With State prod, India can be world leader in vaccines - Hindustan Times
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With State prod, India can be world leader in vaccines

Jan 25, 2024 09:20 PM IST

The dynamism of the Indian vaccine industry needs to be supported by an efficient and unambiguous governance structure.

The World Health Organization (WHO) activated its incident management support team as part of its emergency response framework on the emergence of a cluster of atypical pneumonia cases emerging from Wuhan, China, on January 1, 2020. On January 30, WHO declared the novel coronavirus-caused disease outbreak a public health emergency of international concern. The pandemic was not unexpected. The world had been witnessing a series of epidemics in the last two decades, triggering warning alarms from experts. Despite these warnings, there was almost no global preparedness to combat the pandemic. Health experts realised almost immediately that the Covid-19 pandemic was in for a long haul and there was an immediate need for a vaccine.

The global race for a vaccine began immediately and what followed was unprecedented. (Representative Photo) PREMIUM
The global race for a vaccine began immediately and what followed was unprecedented. (Representative Photo)

The global race for a vaccine began immediately and what followed was unprecedented. The vaccine against Covid-19 was developed in less than a year: The first emergency use authorisation (EUA) was given to Pfizer BioNTech Covid-19 vaccine on December 11, 2020. India, the dark horse in the vaccine race, did the unexpected and against all odds, approving EUA to two vaccines — “made in India” Covishield and Covaxin. India began administering the vaccine on January 16, 2021, and has since administered 2.2 billion doses.

Several indigenous vaccines were developed and “made” in India. Zydus Cadila’s ZyCov-D, the first DNA-based Covid 19 vaccine to get national EUA; GEMCOVAC, the indigenous mRNA-based vaccine by Gennova, Pune, in collaboration with HDT Biotech Corporation, US; and Corbevax, India’s first indigenously developed protein subunit based vaccine by Biological E, Hyderabad in partnership with Texas Children’s Hospital Center for Vaccine Development and Baylor College of Medicine in Houston, Texas. This, along with the emergence of vaccine startups such as Mynvax, has exponentially expanded the vaccine ecosystem. As of May 2022, India has exported about 140.2 million Covid-19 doses to the world, accounting for about 2.3% of global exports.

The latest emergency use listing by WHO to Corbevax is a testament to the Indian industry’s growing prowess in vaccine development. Biological E continues to innovate vaccine development for emerging variants of coronavirus with its US partners. This model is being cited as the way forward for pandemic preparedness, against emerging diseases, and as a mechanism to bypass big pharma and provide affordable vaccines to the world.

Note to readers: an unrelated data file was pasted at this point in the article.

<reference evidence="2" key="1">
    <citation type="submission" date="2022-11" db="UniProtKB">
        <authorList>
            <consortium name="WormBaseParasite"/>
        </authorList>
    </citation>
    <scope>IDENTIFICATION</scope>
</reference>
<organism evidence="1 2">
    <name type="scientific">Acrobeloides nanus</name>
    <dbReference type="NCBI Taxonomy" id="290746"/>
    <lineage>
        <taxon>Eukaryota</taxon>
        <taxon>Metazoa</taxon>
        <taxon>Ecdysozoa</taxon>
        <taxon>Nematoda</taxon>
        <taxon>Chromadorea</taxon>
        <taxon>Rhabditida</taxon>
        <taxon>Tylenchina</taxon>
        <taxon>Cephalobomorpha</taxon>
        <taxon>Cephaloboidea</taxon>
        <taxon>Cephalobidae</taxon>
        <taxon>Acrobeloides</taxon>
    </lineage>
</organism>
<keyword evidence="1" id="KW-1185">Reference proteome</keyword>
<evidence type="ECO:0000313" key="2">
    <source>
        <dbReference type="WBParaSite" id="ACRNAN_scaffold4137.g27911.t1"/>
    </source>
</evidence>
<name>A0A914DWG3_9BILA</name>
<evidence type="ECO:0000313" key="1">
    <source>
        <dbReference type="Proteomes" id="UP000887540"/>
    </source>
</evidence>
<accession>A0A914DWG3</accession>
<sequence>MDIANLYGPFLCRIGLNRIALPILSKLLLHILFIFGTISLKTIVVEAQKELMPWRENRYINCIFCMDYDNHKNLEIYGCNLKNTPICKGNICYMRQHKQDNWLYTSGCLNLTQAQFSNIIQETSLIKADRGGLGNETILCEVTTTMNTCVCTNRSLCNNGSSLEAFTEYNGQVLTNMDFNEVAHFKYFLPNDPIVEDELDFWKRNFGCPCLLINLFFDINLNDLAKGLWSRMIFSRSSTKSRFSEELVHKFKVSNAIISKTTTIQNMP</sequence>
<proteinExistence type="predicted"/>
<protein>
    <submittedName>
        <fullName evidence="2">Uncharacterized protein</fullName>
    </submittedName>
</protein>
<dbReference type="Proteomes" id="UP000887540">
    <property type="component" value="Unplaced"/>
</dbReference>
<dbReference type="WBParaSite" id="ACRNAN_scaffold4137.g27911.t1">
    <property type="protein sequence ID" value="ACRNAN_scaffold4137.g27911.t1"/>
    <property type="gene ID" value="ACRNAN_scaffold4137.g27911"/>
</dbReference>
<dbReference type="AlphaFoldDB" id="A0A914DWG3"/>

These strengths need to be capitalised on. The dynamism of the Indian vaccine industry needs to be supported by an efficient and unambiguous governance structure. India must take the lead in providing a policy framework for ongoing and emerging epidemics, and align its regulatory processes with international regulatory bodies. The industry needs a regulatory authority that is independent, transparent and effective. The Indian pharmaceutical industry is hamstrung with an understaffed and under-financed regulatory body. That the Indian industry prefers to conduct its preclinical research with partners outside India, is not without reason. Partnership abroad is preferred due to the regulatory ease in carrying out preclinical research there. (Preclinical research is the safety and efficacy research carried out before the vaccine is administered to humans in clinical trials) Agencies must also hasten to ease the conduct of clinical trials. They must categorise infectious diseases, such that human challenge model trials/studies can be initiated in India on some of the diseases.

Collection, curation, and flow of data is one of the biggest gaps in our health management. Smooth data flow is essential to track, treat and prevent emerging diseases. The government needs to put in place a rigorous systematic structure, allowing access to data and not controlling it. Accessible data systems would be invaluable in developing predictive “warning” systems for new and chronic diseases.

The unprecedented speed at which the world developed the Covid-19 vaccine was primarily due to the seamless and unprecedented collaborations for research, clinical trials and manufacturing. Collaborations must not be viewed with suspicion and overregulation of foreign collaboration, even at conference and workshop levels, needs to ease. Collaborative partnerships within the country, outside the country — of industry, academia and government — are vital for sustainable and economically viable use of resources.

India is the largest supplier of vaccines worldwide, producing 62% of the global demand, housing 740 FDA-approved manufacturing units. If collaborative research is facilitated and a smooth and easy regulatory process is put in place, India will become the established leader in vaccine research, development, innovation and manufacturing.

Shailja Vaidya Gupta is a former adviser with the department of biotechnology (DBT), GoI. The views expressed are personal

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